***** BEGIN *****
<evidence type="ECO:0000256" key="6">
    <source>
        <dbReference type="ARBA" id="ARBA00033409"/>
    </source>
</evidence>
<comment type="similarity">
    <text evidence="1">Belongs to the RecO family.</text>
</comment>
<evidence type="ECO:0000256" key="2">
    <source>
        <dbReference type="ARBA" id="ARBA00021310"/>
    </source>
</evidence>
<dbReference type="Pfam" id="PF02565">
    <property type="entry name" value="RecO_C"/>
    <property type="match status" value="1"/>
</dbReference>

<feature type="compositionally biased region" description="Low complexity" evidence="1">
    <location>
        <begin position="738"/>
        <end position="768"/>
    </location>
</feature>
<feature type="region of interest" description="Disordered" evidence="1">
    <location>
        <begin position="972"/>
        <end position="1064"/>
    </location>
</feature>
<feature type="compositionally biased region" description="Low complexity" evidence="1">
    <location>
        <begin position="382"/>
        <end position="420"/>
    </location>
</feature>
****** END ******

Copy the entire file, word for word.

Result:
<evidence type="ECO:0000256" key="6">
    <source>
        <dbReference type="ARBA" id="ARBA00033409"/>
    </source>
</evidence>
<comment type="similarity">
    <text evidence="1">Belongs to the RecO family.</text>
</comment>
<evidence type="ECO:0000256" key="2">
    <source>
        <dbReference type="ARBA" id="ARBA00021310"/>
    </source>
</evidence>
<dbReference type="Pfam" id="PF02565">
    <property type="entry name" value="RecO_C"/>
    <property type="match status" value="1"/>
</dbReference>

<feature type="compositionally biased region" description="Low complexity" evidence="1">
    <location>
        <begin position="738"/>
        <end position="768"/>
    </location>
</feature>
<feature type="region of interest" description="Disordered" evidence="1">
    <location>
        <begin position="972"/>
        <end position="1064"/>
    </location>
</feature>
<feature type="compositionally biased region" description="Low complexity" evidence="1">
    <location>
        <begin position="382"/>
        <end position="420"/>
    </location>
</feature>